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This is a specific question relating to C#. However, it can be extrapolated to other languages too.

While one is preparing for an interview of a C# Developer (ASP.NET or WinForms or ), what would be the typical reference material that one should look at?

Are there any good books/interview question collections that one should look at so that they can be better prepared?

This is just to know the different scenarios. For example, I might be writing SQL Stored Procedures and Queries, but I might stumble when asked suddenly

Given an Employee Table with the following column(s).

EmployeeId, EmployeeName, ManagerId

Write a SQL Query which will get me the Name of Employee and Manager Name?

NOTE: I am not asking for a Question Bank so that I can learn by rote what the questions are and reproduce them (which, obviously will NOT work!)

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@o.k.w: +1 for a Brilliant Answer! Awesome! –  Kanini Nov 11 '10 at 13:34
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2 Answers

up vote 4 down vote accepted

Take a look at Scott Hanselman's blog post on "What Great .NET Developers Ought to Know".

From there you should be able to figure out how to search and study based on the concepts he mentions there.

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Just a shame that it's really outdated these days imo. –  cyberzed Nov 11 '10 at 16:04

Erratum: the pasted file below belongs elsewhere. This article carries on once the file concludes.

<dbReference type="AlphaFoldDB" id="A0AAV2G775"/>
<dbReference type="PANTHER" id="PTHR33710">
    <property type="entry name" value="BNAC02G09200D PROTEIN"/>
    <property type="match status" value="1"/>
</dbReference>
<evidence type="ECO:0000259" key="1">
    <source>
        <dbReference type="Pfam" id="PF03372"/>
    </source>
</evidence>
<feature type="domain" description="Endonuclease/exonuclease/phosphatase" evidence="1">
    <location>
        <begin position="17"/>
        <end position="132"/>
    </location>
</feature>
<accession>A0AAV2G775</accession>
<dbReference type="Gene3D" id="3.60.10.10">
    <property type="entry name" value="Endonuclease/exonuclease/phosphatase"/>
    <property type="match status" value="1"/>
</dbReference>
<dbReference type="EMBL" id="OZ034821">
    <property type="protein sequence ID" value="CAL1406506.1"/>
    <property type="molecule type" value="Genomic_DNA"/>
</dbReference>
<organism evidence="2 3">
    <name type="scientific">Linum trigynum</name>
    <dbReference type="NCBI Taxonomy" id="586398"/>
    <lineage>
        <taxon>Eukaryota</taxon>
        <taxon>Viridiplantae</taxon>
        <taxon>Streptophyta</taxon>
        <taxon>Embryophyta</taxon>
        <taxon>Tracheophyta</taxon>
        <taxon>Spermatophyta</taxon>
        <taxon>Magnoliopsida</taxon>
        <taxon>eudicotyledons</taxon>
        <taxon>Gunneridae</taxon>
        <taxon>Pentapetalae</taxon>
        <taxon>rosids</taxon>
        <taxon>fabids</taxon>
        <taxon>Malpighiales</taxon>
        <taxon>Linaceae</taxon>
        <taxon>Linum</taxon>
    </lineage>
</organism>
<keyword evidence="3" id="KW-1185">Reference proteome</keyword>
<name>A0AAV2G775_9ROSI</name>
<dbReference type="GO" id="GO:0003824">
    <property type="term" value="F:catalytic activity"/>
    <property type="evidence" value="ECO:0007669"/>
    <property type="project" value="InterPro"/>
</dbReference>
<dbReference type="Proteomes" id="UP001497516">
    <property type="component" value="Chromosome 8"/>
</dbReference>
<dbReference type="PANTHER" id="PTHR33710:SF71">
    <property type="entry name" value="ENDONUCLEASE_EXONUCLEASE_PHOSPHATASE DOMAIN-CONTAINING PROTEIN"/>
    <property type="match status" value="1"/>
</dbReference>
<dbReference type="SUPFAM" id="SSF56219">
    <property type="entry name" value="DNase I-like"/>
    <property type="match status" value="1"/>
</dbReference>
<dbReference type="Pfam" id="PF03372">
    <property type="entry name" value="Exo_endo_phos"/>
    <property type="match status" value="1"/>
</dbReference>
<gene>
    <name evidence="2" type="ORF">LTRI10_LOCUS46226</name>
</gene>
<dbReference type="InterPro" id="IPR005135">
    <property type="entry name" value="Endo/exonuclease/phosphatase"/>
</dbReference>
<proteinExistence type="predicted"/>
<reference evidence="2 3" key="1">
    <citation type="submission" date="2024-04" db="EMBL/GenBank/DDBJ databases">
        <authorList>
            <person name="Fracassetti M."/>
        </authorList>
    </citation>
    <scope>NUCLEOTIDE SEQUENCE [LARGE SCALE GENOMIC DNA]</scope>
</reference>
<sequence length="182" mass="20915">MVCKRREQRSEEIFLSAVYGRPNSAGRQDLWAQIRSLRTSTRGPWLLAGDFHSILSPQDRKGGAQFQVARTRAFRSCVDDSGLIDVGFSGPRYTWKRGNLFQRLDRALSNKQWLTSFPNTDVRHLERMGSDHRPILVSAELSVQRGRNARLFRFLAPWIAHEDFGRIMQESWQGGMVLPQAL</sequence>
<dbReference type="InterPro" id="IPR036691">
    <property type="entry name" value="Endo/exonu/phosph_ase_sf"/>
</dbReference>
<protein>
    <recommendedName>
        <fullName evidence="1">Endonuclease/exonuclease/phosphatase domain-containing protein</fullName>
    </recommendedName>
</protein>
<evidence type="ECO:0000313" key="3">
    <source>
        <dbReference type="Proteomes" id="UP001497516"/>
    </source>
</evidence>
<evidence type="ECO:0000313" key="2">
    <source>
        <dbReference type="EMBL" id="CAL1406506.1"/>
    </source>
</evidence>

@cyberzed - The sections dealing with specific .NET technologies may be a little outdated, but the core concepts haven't changed. –  Justin Niessner Nov 11 '10 at 16:05
Agreed :) might have been a bit fast on the trigger, but there are so many areas that should be covered as well/instead. –  cyberzed Nov 12 '10 at 10:14
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There is one really important thing to notice (as metioned on DotNetRocks show 608)...usually you wanna hire a guy that knows concepts and algorithms over a language specialist.

Know stuff like... IoC, Design patterns and stuff like that. It doesn't really matter if you know how to do really tricky 10 nested Linq queries if you don't know how to bring bread on the table in a flexible manner...I actually think that the main focus is know allot more about how to create good solutions over how the language can do this and that.

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IoC is Inversion of Control...for the benefit of others. –  Kanini Nov 12 '10 at 16:33
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